Cannabis and Pain

October 2, 2015

newz039-bunch-of-weed-hoardersWarm sunshine tempered by a chilled Pacific breeze this Friday afternoon on California’s north coast, with nearly-clear skies and a sunny look to the weekend.

In the ongoing enlightenment of the wonderous marijuana plant, another study on its health benefits, too.
Via a news release from McGill University Health Centre last Tuesday:

They found that patients with chronic pain who used cannabis daily for one year, when carefully monitored, did not have an increase in serious adverse events compared to pain patients who did not use cannabis.

(Illustration found here).

Furthermore, the study was detailed:

“This is the first and largest study of the long term safety of medical cannabis use by patients suffering from chronic pain ever conducted,” says lead author, Dr. Ware, pain specialist at the Montreal General Hospital of the MUHC and associate professor in Family Medicine and Anesthesia at McGill University.
“We found that medical cannabis, when used by patients who are experienced users, and as part of a monitored treatment program for chronic pain over one year, appears to have a reasonable safety profile.”
As part of the Cannabis for the Management of Pain: Assessment of Safety Study (COMPASS), that started in 2004, the researchers followed 215 adult patients, with chronic non-cancer pain, who used medical cannabis, and compared them to a control group of 216 chronic pain sufferers who were not cannabis users.
The study involved seven clinical centres with pain management expertise across Canada located in Fredericton, Halifax, London, Montreal, Toronto and Vancouver.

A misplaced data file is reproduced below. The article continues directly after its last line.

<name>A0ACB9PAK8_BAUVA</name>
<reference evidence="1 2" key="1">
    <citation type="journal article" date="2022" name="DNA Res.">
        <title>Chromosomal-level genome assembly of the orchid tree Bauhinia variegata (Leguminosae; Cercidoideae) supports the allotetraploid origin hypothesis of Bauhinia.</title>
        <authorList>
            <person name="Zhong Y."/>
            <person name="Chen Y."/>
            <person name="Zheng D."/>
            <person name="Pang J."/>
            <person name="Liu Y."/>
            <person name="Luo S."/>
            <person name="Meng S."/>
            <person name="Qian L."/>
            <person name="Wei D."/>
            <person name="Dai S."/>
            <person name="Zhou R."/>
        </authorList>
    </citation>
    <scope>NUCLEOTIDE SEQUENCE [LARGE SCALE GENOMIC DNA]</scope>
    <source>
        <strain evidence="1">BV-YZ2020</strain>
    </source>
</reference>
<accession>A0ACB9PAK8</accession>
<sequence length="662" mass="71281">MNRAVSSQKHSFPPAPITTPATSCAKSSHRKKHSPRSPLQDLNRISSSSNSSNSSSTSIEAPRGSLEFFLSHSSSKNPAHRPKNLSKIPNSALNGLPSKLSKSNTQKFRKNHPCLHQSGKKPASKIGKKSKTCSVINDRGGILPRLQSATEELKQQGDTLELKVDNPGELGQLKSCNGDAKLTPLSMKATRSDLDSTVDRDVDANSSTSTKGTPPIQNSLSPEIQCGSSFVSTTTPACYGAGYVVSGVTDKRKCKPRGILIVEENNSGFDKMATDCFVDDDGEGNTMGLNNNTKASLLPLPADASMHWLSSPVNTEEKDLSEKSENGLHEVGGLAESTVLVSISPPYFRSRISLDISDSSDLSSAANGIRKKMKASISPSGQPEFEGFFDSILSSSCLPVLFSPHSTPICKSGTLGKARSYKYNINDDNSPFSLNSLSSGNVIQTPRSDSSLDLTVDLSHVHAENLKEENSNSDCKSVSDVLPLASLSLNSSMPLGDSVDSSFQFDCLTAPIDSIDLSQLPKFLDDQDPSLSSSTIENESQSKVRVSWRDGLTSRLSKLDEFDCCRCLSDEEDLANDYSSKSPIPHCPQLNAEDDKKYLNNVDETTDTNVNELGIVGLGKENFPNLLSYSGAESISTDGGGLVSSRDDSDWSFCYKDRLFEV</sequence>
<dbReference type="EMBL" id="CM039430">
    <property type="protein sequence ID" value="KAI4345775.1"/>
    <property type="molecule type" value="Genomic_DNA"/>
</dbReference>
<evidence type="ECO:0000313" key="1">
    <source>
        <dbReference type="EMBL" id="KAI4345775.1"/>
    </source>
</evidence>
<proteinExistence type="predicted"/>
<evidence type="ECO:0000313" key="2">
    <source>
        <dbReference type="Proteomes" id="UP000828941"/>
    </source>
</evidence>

And even some precautions:

“It is important to note the limitations of the study,” adds Dr. Ware.
“Patients were self-selected, not randomized, and most were experienced users. So what we are seeing is that it appears to be a relatively safe drug when used by people who have already determined that it helps them. We cannot draw conclusions about safety issues of new cannabis users”.

The benefits of marijuana are enormous, and only in the last few years has there been any decent research into the medicinal aids included off the various parts of the plant — there’s a long list of ‘starting-up’ science in the use of cannabis for the treatment of such varied shit as Alzheimer’s, glaucoma and schizophrenia, etc.
The problem is the same with a lot of other shit — narrow-minded assholes.
From Nature last week:

The barriers facing even well-designed trials can be exceedingly high.
In the United States, cannabis is a schedule 1 controlled substance (it has no currently accepted medical use).
Studying the drug requires researchers to grapple with an alphabet soup of agencies, including NIDA, the Food and Drug Administration (FDA), the Drug Enforcement Agency (DEA) and until recently the PHS.
The cost of large-scale, long-term human studies can also be prohibitive.
These bureaucratic and financial barriers have led to something of a stalemate, where researchers have no robust clinical data, but also lack the wherewithal to produce any.
“If we just had a large funding source for even one good randomized controlled trial on a disorder that people care about, that would do the trick,” says Earleywine.

Yes, some some real-good gun laws won’t hurt, either, while you’re at it…

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